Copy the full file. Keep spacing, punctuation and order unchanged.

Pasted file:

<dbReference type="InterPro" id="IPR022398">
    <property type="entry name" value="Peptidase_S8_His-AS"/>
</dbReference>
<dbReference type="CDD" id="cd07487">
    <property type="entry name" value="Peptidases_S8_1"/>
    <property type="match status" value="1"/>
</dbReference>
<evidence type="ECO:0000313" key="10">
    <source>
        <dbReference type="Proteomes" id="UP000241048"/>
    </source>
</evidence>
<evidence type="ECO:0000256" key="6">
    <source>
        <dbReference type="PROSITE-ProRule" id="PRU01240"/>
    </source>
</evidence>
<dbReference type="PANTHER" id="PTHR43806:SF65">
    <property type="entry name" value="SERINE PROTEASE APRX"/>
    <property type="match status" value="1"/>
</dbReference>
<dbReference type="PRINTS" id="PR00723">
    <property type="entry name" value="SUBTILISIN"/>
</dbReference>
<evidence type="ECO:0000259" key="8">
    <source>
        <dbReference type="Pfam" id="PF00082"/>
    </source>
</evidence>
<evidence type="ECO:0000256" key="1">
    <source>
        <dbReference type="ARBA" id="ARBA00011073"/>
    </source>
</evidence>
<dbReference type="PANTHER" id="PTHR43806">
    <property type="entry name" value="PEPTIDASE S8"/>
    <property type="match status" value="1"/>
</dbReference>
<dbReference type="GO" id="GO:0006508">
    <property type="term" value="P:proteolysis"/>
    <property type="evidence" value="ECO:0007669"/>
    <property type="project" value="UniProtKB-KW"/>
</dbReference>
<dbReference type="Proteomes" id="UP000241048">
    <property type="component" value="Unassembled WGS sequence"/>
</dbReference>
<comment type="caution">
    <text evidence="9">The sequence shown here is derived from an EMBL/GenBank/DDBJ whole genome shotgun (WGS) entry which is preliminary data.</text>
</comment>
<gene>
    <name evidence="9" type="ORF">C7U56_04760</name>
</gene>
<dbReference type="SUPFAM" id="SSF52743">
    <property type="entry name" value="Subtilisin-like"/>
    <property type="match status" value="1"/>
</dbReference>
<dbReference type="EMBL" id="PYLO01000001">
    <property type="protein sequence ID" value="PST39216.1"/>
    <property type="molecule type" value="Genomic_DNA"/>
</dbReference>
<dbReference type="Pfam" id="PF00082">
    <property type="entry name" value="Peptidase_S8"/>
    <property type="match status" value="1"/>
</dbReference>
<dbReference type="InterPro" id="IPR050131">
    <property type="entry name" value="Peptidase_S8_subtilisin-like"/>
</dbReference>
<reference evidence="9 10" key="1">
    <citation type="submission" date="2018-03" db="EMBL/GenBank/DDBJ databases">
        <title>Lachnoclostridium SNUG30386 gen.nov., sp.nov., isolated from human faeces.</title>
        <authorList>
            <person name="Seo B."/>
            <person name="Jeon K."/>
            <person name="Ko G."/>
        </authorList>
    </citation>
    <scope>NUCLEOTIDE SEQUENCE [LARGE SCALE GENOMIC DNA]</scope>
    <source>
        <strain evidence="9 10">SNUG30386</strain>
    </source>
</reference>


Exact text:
<dbReference type="InterPro" id="IPR022398">
    <property type="entry name" value="Peptidase_S8_His-AS"/>
</dbReference>
<dbReference type="CDD" id="cd07487">
    <property type="entry name" value="Peptidases_S8_1"/>
    <property type="match status" value="1"/>
</dbReference>
<evidence type="ECO:0000313" key="10">
    <source>
        <dbReference type="Proteomes" id="UP000241048"/>
    </source>
</evidence>
<evidence type="ECO:0000256" key="6">
    <source>
        <dbReference type="PROSITE-ProRule" id="PRU01240"/>
    </source>
</evidence>
<dbReference type="PANTHER" id="PTHR43806:SF65">
    <property type="entry name" value="SERINE PROTEASE APRX"/>
    <property type="match status" value="1"/>
</dbReference>
<dbReference type="PRINTS" id="PR00723">
    <property type="entry name" value="SUBTILISIN"/>
</dbReference>
<evidence type="ECO:0000259" key="8">
    <source>
        <dbReference type="Pfam" id="PF00082"/>
    </source>
</evidence>
<evidence type="ECO:0000256" key="1">
    <source>
        <dbReference type="ARBA" id="ARBA00011073"/>
    </source>
</evidence>
<dbReference type="PANTHER" id="PTHR43806">
    <property type="entry name" value="PEPTIDASE S8"/>
    <property type="match status" value="1"/>
</dbReference>
<dbReference type="GO" id="GO:0006508">
    <property type="term" value="P:proteolysis"/>
    <property type="evidence" value="ECO:0007669"/>
    <property type="project" value="UniProtKB-KW"/>
</dbReference>
<dbReference type="Proteomes" id="UP000241048">
    <property type="component" value="Unassembled WGS sequence"/>
</dbReference>
<comment type="caution">
    <text evidence="9">The sequence shown here is derived from an EMBL/GenBank/DDBJ whole genome shotgun (WGS) entry which is preliminary data.</text>
</comment>
<gene>
    <name evidence="9" type="ORF">C7U56_04760</name>
</gene>
<dbReference type="SUPFAM" id="SSF52743">
    <property type="entry name" value="Subtilisin-like"/>
    <property type="match status" value="1"/>
</dbReference>
<dbReference type="EMBL" id="PYLO01000001">
    <property type="protein sequence ID" value="PST39216.1"/>
    <property type="molecule type" value="Genomic_DNA"/>
</dbReference>
<dbReference type="Pfam" id="PF00082">
    <property type="entry name" value="Peptidase_S8"/>
    <property type="match status" value="1"/>
</dbReference>
<dbReference type="InterPro" id="IPR050131">
    <property type="entry name" value="Peptidase_S8_subtilisin-like"/>
</dbReference>
<reference evidence="9 10" key="1">
    <citation type="submission" date="2018-03" db="EMBL/GenBank/DDBJ databases">
        <title>Lachnoclostridium SNUG30386 gen.nov., sp.nov., isolated from human faeces.</title>
        <authorList>
            <person name="Seo B."/>
            <person name="Jeon K."/>
            <person name="Ko G."/>
        </authorList>
    </citation>
    <scope>NUCLEOTIDE SEQUENCE [LARGE SCALE GENOMIC DNA]</scope>
    <source>
        <strain evidence="9 10">SNUG30386</strain>
    </source>
</reference>